I recognize and am slightly (knowing that I’m not supposed to claim to be able to understand what it’s really like to endure another’s struggles) aware of assorted historical (and to a degree, ongoing) group-based injustices. I have compassion for _individuals_ I know, and wish that their history were less of a burden (save that cautionary tales have their practical side). But _groups_ in general, I would prefer to see greatly de-emphasized, give or take groups defined by conduct. I’d love to see, rather than advocates on behalf of groups, advocates on behalf of decent (and except in response to conduct or qualifications, generally equal) treatment of all regardless of group that return that consideration…and yes, that implies a less friendly stance to those who persistently fail to return it.

        Carried to extremes, I have to admit to being very little concerned with the fate of any number of persons of any group (including groups I might be a part of, except for the specific group consisting of US citizens, which by _my_ background, I regard as special) that are total strangers that I haven’t even briefly met or interacted with. Let ’em eat cake, let ’em work for a living, or let ’em starve! Someone I’ve interacted with, I may assist, but the rest of the world needs to get its help from individuals that know the individuals in need, not from society or from everyone, and except for redressing specific acts with specific perpetrators, not from government! (which is not to say that I haven’t chipped in for disaster relief, on occasion; for domestic cases, typically 2/3 Salvation Army, 1/3 Red Cross, or thereabouts; that’s both an opinion on effectiveness, and a preference for associated baggage; you ought to listen to a sermon if you show up at a soup kitchen!)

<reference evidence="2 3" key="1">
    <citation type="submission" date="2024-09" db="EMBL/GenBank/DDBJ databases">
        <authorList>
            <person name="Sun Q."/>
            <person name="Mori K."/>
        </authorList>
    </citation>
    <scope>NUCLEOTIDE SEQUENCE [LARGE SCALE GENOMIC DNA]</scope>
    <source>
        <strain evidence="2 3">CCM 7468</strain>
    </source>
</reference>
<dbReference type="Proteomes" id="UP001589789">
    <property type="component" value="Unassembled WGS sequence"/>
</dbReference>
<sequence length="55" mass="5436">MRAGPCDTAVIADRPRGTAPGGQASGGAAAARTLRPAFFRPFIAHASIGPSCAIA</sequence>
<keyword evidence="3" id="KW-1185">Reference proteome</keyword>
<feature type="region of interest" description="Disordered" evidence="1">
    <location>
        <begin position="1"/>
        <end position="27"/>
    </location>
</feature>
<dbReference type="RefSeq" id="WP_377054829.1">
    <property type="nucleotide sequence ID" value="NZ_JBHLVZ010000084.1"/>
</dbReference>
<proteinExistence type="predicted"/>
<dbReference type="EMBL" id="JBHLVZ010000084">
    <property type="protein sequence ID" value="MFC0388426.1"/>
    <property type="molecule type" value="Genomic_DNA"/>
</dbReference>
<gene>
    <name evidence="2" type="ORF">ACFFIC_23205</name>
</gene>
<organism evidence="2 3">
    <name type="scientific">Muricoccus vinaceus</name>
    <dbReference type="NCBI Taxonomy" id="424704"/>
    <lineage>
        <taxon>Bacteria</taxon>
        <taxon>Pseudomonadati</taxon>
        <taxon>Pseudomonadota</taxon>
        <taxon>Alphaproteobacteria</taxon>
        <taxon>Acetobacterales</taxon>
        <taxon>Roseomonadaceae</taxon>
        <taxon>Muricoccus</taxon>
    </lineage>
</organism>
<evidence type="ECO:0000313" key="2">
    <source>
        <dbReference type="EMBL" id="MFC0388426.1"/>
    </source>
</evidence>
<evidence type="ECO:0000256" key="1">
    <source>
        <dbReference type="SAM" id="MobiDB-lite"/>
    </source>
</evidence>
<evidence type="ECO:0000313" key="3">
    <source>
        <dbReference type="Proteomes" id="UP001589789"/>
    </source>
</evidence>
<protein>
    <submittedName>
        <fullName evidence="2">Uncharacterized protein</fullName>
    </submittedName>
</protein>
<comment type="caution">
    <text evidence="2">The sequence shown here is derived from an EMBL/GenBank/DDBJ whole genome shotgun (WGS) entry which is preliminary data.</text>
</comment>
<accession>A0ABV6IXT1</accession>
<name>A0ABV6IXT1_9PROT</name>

I’m just not a relativist that says that every belief and every culture and lifestyle is as good as any other. I believe in absolutes; although I may be reluctant to claim exceptional alignment with whatever the One True Way might be, I think that there _is_ a more nearly right vs more nearly wrong in most distinctions, it’s not all just however you want to be; and even to treat well those who differ, I have to try and discover what might give greater proximity to that One True Way. Yes, as long as people aren’t assaulting, threatening, intimidating, cheating, or stealing from one another (or violating contracts willingly made), in most matters they have a right to vary, but that doesn’t make all variations equal, not equally effective or courteous (I prefer courtesy to “tolerance”, because I can be courteous, even reasonably accommodating if not always per their wishes, to someone without implicitly endorsing their adherences, choices, or conduct! and courtesy is less prone to being made into a cult of coerced egalitarianism); and insofar as people adhere to different beliefs and cultures, their resulting choices and actions may contribute to them making themselves effectively less equal, regardless how theoretically equal (i.e. before the law) they might be; and whether background is on balance an asset or liability, adults are responsible for the consequences of their own choices and actions.